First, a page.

Rejection can feel like a firestorm. It burns hot, it swoops in and swiftly fells you. It is confusing. Heartbreaking. Poisonous.
I have just been rejected for a big-deal international opportunity because I am not published enough.
And so, as I always do, when I am faced with rejection I curl up and sulk for a few days and nurse an intense feeling of depression. I allow myself to feel this way for a few days, I recognise it as a direct result of putting my heart on the line and being rejected, and then I move on. But it is getting harder and harder to move on. Where do you move on to when the trail behind you has more ditches than bitumen? You start to look ahead and question the wisdom of the journey.
What is it with writers? Why do we do this to ourselves? Why do we continue to slit open our veins and pour our blood and guts onto the page only to be told it’s ‘not quite there yet’ or ‘you were very close to the top of the list’ or ‘it’s not right for our publication’ or maybe even just ‘sorry’. I’ve had all these rejections, and others. Some are kindly, some are blunt, some totally anonymous and generic. However they come, they are always cruel. Very often the publisher is right – it’s not quite ready. So you put it aside, revisit it later, see what the publisher’s fresh eyes saw and you work on it some more.
But what is with this pathological seeking of perfection that we call writing? Writers must be fastidious, obsessive perfectionists. These are not characteristics that make for happy people. Happy people are not perfectionists. Perfectionists are never satisfied, and therefore happiness is always out of their reach.
I want to be happy.
I don’t want to be a perfectionist. But I want to be great at my craft.
I also don’t want to have my feelings of self-worth dependant on the rejection or acceptance of a small piece of my work, by a person I have never met. That is not healthy.
Still I strive. Still I seek perfection, and the more I seek it the further it is from my grasp. The more confusing the idea of ‘perfection’ becomes. What is a perfect story? Who gets to decide that? Is it perfect if it wins an award? Is it perfect if it sells 1000 copies? Is it perfect if it gets you another 50 Twitter followers? Is it perfect if a stranger comes up to you on the street and tells you they liked your story? If it gets made into a short film? If it is adapted into a play?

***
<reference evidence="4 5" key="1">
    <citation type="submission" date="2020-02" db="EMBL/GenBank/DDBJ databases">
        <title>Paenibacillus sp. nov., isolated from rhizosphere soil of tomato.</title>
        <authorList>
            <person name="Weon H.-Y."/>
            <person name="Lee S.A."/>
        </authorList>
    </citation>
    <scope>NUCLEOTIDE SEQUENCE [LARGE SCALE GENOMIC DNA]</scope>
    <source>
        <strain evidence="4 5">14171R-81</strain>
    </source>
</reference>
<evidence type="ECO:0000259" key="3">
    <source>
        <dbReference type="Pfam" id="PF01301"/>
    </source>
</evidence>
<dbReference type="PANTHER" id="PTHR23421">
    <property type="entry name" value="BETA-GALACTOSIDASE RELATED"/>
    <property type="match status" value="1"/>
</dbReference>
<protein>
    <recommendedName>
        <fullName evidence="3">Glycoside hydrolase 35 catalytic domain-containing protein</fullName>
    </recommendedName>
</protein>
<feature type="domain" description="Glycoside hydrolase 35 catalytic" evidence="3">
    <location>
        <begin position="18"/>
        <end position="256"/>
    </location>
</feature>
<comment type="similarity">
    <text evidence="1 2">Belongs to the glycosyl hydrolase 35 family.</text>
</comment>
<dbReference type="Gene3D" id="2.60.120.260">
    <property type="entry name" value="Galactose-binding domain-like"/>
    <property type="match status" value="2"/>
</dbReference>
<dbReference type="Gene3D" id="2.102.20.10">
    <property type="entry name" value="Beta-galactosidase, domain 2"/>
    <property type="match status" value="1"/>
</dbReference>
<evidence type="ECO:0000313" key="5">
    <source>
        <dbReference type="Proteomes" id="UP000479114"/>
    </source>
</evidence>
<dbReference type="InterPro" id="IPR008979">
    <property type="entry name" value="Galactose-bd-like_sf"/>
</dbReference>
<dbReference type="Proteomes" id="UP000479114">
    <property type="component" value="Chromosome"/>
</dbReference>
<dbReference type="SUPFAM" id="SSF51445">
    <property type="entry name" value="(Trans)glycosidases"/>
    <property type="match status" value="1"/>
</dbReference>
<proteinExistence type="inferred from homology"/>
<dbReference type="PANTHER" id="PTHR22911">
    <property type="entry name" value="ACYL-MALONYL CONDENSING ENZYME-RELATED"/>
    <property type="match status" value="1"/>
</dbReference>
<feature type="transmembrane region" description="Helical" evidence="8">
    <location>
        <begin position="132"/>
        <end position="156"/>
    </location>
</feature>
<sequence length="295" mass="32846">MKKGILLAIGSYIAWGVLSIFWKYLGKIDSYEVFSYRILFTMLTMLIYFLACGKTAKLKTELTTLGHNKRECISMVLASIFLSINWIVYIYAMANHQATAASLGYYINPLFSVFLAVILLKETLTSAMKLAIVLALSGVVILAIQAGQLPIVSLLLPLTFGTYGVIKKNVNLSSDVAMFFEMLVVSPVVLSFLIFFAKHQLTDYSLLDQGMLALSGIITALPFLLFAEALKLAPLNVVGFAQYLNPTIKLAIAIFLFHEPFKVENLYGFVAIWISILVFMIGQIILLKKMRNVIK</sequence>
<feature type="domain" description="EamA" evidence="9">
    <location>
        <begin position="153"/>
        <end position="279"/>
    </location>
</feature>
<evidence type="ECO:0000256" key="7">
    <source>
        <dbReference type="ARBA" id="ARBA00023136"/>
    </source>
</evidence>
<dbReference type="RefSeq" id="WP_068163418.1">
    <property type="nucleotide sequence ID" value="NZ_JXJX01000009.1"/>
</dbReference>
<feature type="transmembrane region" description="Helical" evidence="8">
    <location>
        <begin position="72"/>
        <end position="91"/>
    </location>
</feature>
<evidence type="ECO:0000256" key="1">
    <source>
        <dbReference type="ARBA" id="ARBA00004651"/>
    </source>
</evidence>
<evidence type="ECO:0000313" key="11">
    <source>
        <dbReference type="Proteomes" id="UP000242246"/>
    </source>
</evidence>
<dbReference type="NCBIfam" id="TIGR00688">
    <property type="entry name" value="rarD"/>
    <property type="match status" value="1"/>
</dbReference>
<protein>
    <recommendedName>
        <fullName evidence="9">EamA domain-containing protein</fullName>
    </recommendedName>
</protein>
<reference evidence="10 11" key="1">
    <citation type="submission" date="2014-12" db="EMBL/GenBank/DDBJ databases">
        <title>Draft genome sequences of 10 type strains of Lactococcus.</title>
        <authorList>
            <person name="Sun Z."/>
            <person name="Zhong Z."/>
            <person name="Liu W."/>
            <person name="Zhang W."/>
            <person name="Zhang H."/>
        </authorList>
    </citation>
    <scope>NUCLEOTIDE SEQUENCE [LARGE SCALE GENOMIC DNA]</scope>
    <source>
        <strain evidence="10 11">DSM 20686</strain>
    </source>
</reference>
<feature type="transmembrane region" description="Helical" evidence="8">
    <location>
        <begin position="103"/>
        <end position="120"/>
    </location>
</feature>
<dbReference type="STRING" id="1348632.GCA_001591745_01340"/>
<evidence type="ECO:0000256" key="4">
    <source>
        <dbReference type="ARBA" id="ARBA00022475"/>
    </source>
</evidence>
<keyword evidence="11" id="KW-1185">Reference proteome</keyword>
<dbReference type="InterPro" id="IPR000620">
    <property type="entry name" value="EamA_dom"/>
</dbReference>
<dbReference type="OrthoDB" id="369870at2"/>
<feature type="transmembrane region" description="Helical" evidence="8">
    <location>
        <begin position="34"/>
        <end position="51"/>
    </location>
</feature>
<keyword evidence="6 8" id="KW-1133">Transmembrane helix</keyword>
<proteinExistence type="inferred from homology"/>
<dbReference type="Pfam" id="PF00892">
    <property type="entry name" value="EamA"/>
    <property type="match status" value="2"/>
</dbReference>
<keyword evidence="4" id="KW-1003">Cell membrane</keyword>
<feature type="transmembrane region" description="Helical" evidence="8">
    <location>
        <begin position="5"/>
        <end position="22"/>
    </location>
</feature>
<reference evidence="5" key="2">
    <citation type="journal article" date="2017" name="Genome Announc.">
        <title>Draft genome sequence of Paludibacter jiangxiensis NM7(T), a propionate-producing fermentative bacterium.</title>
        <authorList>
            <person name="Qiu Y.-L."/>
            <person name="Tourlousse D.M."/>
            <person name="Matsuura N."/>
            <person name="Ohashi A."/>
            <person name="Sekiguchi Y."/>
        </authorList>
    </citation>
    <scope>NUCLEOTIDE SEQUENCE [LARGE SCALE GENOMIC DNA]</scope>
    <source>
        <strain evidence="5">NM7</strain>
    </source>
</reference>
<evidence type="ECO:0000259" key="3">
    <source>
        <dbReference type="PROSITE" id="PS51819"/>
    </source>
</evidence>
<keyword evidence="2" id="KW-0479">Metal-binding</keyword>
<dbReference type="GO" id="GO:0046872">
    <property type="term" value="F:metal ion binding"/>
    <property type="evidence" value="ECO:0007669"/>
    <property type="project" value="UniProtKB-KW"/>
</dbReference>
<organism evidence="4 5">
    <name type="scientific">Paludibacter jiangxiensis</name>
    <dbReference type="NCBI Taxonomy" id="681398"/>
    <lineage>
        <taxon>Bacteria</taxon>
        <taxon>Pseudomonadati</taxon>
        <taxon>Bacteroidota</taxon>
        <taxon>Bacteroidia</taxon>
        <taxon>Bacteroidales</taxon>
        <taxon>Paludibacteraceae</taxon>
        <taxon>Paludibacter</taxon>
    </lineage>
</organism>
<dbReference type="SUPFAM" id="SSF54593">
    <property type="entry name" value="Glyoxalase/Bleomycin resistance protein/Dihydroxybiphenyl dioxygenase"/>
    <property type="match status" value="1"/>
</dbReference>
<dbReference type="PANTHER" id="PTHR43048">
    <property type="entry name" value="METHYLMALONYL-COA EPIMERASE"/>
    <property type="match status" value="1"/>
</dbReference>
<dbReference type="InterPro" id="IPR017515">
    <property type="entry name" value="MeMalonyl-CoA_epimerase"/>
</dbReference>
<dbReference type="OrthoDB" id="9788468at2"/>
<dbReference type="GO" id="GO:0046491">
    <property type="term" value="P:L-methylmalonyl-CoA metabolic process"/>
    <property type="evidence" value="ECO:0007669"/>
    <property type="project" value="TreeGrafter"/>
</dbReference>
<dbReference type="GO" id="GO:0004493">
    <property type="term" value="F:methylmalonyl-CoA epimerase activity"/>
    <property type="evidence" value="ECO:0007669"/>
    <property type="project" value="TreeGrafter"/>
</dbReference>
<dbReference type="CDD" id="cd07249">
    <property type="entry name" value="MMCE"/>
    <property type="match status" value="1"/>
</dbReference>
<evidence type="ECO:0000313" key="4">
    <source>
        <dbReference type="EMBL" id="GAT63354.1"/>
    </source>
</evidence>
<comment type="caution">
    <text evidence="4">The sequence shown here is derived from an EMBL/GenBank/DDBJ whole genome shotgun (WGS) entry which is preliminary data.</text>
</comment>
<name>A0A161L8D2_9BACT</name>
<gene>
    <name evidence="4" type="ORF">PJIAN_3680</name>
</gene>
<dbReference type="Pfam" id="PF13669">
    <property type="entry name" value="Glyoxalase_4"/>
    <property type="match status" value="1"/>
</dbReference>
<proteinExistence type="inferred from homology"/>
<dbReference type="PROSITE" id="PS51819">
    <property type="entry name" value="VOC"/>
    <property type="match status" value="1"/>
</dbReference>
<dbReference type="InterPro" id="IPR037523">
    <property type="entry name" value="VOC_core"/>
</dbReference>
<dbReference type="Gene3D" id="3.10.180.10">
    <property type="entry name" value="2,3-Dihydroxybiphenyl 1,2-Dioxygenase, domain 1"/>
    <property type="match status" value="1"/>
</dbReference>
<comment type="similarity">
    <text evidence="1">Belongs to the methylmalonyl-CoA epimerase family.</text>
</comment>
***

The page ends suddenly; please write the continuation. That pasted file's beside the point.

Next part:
You see, there are endless ways writers have of reminding ourselves that we are not good enough. You get a story published, but it’s not in the right journal. You get a story read out at an event, but it’s doesn’t get the biggest applause of the night. You get longlisted, but not shortlisted. All these things have happened to me, and all of them have eaten away at me. Just a little bit. And all of them, despite being successes, have left little potholes behind me. I look back on the road and see the darkness, not the light.
This is not healthy. How do you be a writer and be healthy?
I don’t know, but I’m guessing it has something to do with shutting all that out and remembering why you chose to write in the first place.
For me, it all started when I was about 7 or 8. I would spend school holidays filling whatever notebook or scrap of paper I could find with stories. The story would be as long as the paper. If it was a notebook, it would be a long story. If it was an A4 sheet, it would be a short story. That was how I spent all my spare time. That and reading.
There was magic in those creations. I wish I still had them. They were pure, wrenching emotional purges. I was creating, and expressing myself in the most honest way possible. Without the self-editor in my head. Without the knowledge that I have now of what a story ‘should’ be. Of what editors and publishers look for. About what the fashion is right now. None of that mattered. All that mattered to that little kid was that she had something to say that was too complicated for a conversation, or too precious for a conversation, or too risky for a conversation. The page made it safe, made it clear and made it real. That kind of writing made me happy.
I need to find that 8 year old kid again.
So when all else fails, when small accolades are not big enough, when rejection is cutting to the bone, when the ditches and potholes make it impossible to go back and too scary to go forward, I will remember that little girl and forget everything else I’ve learned.